Here are two ideas for integrating math and language arts skills into your physical education lesson.
Submitted by Susan Kunelius from Richfield, Minnesota. 1-5
Background: Here are two ideas for integrating math and language arts skills into your physical education lesson.
Tangrams are often used by classroom teachers as a math manipulative to discover the math concepts of patterns, similarity, and congruency. Today’s Tangrams originated from an old Chinese puzzle game consisting of seven pieces – a small square, two small congruent triangles, two large congruent triangles, a medium-sized triangle, and a parallelogram.
The Original Rubic’s Cube: The goal is to be able to construct a variety of geometric shapes using the seven puzzle pieces. For example, can you…
How We Do It: For this activity, we divide the students into six or more groups. The first player in line runs to the “puzzle bucket” and selects one tangram piece. The player runs back to his group and places the piece on the puzzle card provided for each team. Each puzzle card has a series of exercises on it. As the correct tangram piece is placed on the puzzle card, all of the students perform that exercise.
For Example: Here is an example of an “easy” tangram puzzle using two squares and four small triangles:
In the above example, each of the teams would have two squares and four small triangles placed in their team’s bucket. As they cover up each section, their group must complete the designated exercise before the next person may run for another puzzle piece.
Using the available tangram pieces found at your school, you can make the puzzles as easy or as hard as you want. The hardest puzzle cards only have the outside lines. We generally use these only after the students have been successful with a puzzle that has the inside lines drawn in as a reference.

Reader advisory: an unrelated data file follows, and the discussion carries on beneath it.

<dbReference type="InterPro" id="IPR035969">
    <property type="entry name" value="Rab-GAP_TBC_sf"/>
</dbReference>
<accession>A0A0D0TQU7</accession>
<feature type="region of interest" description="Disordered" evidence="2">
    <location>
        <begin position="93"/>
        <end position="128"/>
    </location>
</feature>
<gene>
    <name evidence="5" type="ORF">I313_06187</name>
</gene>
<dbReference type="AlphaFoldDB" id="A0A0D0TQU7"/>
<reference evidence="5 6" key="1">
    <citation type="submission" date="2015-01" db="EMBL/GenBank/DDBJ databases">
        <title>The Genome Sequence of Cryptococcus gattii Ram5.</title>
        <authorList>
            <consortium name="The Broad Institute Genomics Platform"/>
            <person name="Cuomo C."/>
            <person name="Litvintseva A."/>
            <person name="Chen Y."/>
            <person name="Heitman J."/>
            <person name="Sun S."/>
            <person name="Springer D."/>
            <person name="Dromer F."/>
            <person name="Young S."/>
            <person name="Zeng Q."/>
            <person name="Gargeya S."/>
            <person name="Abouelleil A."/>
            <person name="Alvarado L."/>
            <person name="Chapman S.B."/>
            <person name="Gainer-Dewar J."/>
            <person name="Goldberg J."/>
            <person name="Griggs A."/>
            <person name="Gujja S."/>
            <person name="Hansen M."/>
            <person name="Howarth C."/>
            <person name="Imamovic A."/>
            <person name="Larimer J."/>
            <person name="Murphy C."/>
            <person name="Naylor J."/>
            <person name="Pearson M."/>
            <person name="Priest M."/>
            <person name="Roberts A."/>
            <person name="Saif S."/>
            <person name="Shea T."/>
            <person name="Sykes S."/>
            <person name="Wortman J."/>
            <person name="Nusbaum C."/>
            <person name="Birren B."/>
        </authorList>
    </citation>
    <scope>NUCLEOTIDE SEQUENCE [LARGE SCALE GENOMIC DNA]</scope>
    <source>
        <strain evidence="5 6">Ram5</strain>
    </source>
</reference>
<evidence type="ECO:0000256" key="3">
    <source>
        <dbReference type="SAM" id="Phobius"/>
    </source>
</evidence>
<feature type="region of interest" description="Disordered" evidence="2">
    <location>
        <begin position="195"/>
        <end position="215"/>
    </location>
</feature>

Background: One of the activities I have developed to incorporate language skills with physical education is a Spelling Run.
Set-Up: Each student is provided with a spelling word sheet with 10 words with missing letters. We have about 16 variations of word sheets using a list of “high frequency” words and spelling words provided by the classroom teachers. Examples:
We purchased a set of self-inking alphabet stamps from Oriental Trading Company (www.orientaltrading.com). We selected the words so only ten stamps (vowels and some common constants) were needed for this activity. Each of the ten stamps were placed in ten separate buckets.
The buckets were placed outside in a variety of places (by the basketball goal, the softball backstop, on the fence, etc). On the teacher’s signal, the students ran with their individual sheet from bucket to bucket, stamping the correct letter to spell the words listed on the sheet.
Teacher Tips: Be sure to remind students to recap the marker and drop the stamp back in the bucket so it is there for the next runner. The further away you place the buckets, the more exercise the students get!